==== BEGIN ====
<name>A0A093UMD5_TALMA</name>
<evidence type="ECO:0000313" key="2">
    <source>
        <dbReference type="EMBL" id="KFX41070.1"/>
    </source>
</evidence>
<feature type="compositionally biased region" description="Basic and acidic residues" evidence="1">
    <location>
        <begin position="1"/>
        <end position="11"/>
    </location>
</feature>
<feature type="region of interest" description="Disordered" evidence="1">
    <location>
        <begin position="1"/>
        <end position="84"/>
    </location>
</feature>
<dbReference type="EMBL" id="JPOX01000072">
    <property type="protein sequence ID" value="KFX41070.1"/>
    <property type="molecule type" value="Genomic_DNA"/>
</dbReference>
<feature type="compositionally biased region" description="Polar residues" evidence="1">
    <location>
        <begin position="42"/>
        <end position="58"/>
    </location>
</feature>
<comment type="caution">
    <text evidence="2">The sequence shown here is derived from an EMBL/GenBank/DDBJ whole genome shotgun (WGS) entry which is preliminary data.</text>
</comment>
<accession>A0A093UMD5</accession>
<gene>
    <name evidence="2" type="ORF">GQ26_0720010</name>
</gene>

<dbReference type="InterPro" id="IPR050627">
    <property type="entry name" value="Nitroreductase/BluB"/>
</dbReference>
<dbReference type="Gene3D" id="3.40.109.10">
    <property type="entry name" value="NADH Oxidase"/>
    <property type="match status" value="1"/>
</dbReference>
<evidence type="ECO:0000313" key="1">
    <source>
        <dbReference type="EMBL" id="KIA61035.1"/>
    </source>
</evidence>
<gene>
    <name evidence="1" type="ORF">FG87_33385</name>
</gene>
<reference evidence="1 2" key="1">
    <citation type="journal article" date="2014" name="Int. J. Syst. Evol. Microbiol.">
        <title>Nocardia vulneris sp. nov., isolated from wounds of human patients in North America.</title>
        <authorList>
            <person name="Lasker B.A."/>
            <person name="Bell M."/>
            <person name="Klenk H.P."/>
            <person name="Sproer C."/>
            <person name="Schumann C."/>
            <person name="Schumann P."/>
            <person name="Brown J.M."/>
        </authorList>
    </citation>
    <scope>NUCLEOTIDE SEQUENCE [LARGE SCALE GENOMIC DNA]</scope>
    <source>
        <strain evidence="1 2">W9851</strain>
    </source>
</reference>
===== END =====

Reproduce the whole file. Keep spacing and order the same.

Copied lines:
<name>A0A093UMD5_TALMA</name>
<evidence type="ECO:0000313" key="2">
    <source>
        <dbReference type="EMBL" id="KFX41070.1"/>
    </source>
</evidence>
<feature type="compositionally biased region" description="Basic and acidic residues" evidence="1">
    <location>
        <begin position="1"/>
        <end position="11"/>
    </location>
</feature>
<feature type="region of interest" description="Disordered" evidence="1">
    <location>
        <begin position="1"/>
        <end position="84"/>
    </location>
</feature>
<dbReference type="EMBL" id="JPOX01000072">
    <property type="protein sequence ID" value="KFX41070.1"/>
    <property type="molecule type" value="Genomic_DNA"/>
</dbReference>
<feature type="compositionally biased region" description="Polar residues" evidence="1">
    <location>
        <begin position="42"/>
        <end position="58"/>
    </location>
</feature>
<comment type="caution">
    <text evidence="2">The sequence shown here is derived from an EMBL/GenBank/DDBJ whole genome shotgun (WGS) entry which is preliminary data.</text>
</comment>
<accession>A0A093UMD5</accession>
<gene>
    <name evidence="2" type="ORF">GQ26_0720010</name>
</gene>

<dbReference type="InterPro" id="IPR050627">
    <property type="entry name" value="Nitroreductase/BluB"/>
</dbReference>
<dbReference type="Gene3D" id="3.40.109.10">
    <property type="entry name" value="NADH Oxidase"/>
    <property type="match status" value="1"/>
</dbReference>
<evidence type="ECO:0000313" key="1">
    <source>
        <dbReference type="EMBL" id="KIA61035.1"/>
    </source>
</evidence>
<gene>
    <name evidence="1" type="ORF">FG87_33385</name>
</gene>
<reference evidence="1 2" key="1">
    <citation type="journal article" date="2014" name="Int. J. Syst. Evol. Microbiol.">
        <title>Nocardia vulneris sp. nov., isolated from wounds of human patients in North America.</title>
        <authorList>
            <person name="Lasker B.A."/>
            <person name="Bell M."/>
            <person name="Klenk H.P."/>
            <person name="Sproer C."/>
            <person name="Schumann C."/>
            <person name="Schumann P."/>
            <person name="Brown J.M."/>
        </authorList>
    </citation>
    <scope>NUCLEOTIDE SEQUENCE [LARGE SCALE GENOMIC DNA]</scope>
    <source>
        <strain evidence="1 2">W9851</strain>
    </source>
</reference>